I got my hair cut (by someone) last week. OK
She had her car stolen (= it was stolen by someone) last week. OK
She got her car stolen (= it was stolen by someone) last week. :?:
I had everything done(by me). OK
I got everything done(by me). OK
I'm going to have the spare bedroom decorated(by me). OK
I'm going to get the spare bedroom decorated(by me). OK


I think had/got are used in such cases to convey something was done by someone just like whay you said. So logically speaking, it should be OK to say 'She got her car stolen last week". Isn't it?

:roll:
 

Francois

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You can use either one or the other (had/go) when you played an active role in the "causative clause". If you got your hair cut, I suppose you went to the hairdresser' or called in someone to cut your hair. This was no accident. You could have had your hair cut, too.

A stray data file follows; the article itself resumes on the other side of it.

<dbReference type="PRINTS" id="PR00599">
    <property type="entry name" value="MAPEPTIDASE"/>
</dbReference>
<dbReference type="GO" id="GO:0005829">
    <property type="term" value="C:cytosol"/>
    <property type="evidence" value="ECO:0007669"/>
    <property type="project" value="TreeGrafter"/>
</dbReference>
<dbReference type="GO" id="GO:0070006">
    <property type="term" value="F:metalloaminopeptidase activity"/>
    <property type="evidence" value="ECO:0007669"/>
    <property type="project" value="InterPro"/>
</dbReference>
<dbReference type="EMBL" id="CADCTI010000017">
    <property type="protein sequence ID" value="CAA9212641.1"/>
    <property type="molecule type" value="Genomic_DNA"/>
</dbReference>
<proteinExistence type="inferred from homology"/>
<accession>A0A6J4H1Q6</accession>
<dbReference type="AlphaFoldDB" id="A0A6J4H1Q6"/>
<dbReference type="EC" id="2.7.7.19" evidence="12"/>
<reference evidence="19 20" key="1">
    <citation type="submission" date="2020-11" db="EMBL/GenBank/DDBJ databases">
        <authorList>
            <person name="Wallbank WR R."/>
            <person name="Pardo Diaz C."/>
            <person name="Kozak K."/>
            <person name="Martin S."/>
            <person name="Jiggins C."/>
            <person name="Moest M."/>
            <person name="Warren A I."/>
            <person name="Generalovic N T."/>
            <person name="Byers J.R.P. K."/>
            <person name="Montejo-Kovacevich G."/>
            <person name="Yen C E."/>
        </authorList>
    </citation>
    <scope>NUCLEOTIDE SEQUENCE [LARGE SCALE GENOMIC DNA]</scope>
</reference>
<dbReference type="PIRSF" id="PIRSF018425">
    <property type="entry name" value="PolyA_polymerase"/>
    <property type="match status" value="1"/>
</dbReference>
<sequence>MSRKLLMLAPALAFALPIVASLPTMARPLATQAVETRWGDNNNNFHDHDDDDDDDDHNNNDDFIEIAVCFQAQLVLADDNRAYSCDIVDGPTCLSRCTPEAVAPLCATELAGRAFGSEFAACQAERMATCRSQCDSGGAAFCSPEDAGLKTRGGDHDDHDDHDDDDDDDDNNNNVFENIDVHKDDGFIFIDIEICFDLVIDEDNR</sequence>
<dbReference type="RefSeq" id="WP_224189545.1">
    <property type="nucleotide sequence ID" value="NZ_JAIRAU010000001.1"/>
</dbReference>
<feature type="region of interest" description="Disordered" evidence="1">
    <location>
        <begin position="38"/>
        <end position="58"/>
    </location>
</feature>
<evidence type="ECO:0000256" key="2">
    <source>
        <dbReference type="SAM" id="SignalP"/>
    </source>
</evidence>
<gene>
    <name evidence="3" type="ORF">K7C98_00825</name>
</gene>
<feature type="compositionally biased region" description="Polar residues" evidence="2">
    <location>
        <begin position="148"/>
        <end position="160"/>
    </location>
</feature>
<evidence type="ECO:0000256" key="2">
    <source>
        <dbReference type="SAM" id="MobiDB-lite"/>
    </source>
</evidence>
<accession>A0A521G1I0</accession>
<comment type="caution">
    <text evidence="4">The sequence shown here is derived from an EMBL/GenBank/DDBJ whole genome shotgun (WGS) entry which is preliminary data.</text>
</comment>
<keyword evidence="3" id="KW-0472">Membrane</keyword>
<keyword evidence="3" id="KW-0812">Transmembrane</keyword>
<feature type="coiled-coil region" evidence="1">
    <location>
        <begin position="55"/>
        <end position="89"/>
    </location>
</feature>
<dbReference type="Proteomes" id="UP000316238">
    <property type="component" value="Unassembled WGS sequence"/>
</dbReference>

However, if you didn't play any role, that is, it's an accident that has nothing to do with you (apart from the consequences), then you must use 'had'. Using 'got' would imply that you took part in the action, so to speak.

FRC
 

blacknomi

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RE:

  • I had my watch stolen. OK
    I got my watch stolen. Not OK


I see. 'had' is the only one because your watch was stolen by someone and it was gone. You didn't participate in the action. Your watch being stolen was out of an unexpected accident rather than someone's willingness.

Am I right?

:D
 

Francois

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unexpected accident rather than someone's willingness.